I could not have imaged there would be joy in this. Dump. Lift. Walk. Lift. Walk. The hours flew by.
    Saturday meant most adults were at home on the route. So were school-age children. I thought this might mean more exchanges as I made the rounds today. Many people were out-doors working in their gardens or greenhouses. Most looked approachable enough. There wasn't time for lengthy talks but enough to exchange greetings that go with civilized ways.
    That is where I got my shock.
    I said hello in quite a few yards before the message registered that this wasn't normally done. Occasionally, I got a direct reply from someone who looked me in the eye, smiled, and asked "How are you?" or "Isn't this a nice day?" I felt human then. But most often the response was either nothing at all, or a surprised stare because I had spoken.
    One woman in a housecoat was startled as I came around the corner of her house. At the sound of my greeting, she gathered her housecoat tightly about her and retreated quickly indoors. I heard the lock click. Another woman had a huge, peculiar animal in her yard. I asked what it was. She stared at me. I thought she was deaf and spoke louder. She seemed frightened as she turned coldly away.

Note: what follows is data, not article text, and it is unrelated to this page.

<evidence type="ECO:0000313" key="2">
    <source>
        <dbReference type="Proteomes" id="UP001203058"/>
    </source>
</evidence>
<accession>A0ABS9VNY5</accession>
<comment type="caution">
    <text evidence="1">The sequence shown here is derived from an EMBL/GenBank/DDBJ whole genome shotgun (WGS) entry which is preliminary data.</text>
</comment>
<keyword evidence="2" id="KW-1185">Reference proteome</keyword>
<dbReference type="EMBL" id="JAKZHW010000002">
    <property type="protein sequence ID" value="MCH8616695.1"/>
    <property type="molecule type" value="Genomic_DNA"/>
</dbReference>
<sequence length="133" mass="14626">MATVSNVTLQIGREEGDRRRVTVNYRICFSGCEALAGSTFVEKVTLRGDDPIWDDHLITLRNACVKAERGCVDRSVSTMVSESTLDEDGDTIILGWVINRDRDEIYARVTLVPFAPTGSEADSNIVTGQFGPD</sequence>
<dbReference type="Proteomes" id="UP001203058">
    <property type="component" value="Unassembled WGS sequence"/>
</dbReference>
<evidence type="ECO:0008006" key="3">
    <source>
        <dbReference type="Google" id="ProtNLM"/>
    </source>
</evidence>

Steve raged spontaneously about these things on the long ride to the dump.
    "The way most people look at you, you'd think a trashman was a monster. Say hello and they stare at you in surprise. They don't realize we're human."
    "One lady put ashes in her trashcan. I said we couldn't take them. She said, 'Who are you to say what goes? You're nothing but a trashman.' I told her,‘Listen, lady, I've got an I.Q. of 137, and I graduated near the top of my high school class. I do this for the money, not because it's the only work I can do.’"
    "I want to tell them,‘Look, I am as clean as you are,' but it wouldn't help. I don't tell anyone I'm a garbageman. I say I'm a truck driver. My family knows, but my wife's folks don't. If someone comes right out and asks,‘Do you drive for a garbage company?' I say yes. I believe we're doing a service people need, like being a police officer or a fire fighter. I'm not ashamed of it, but I don't go around boasting about it either."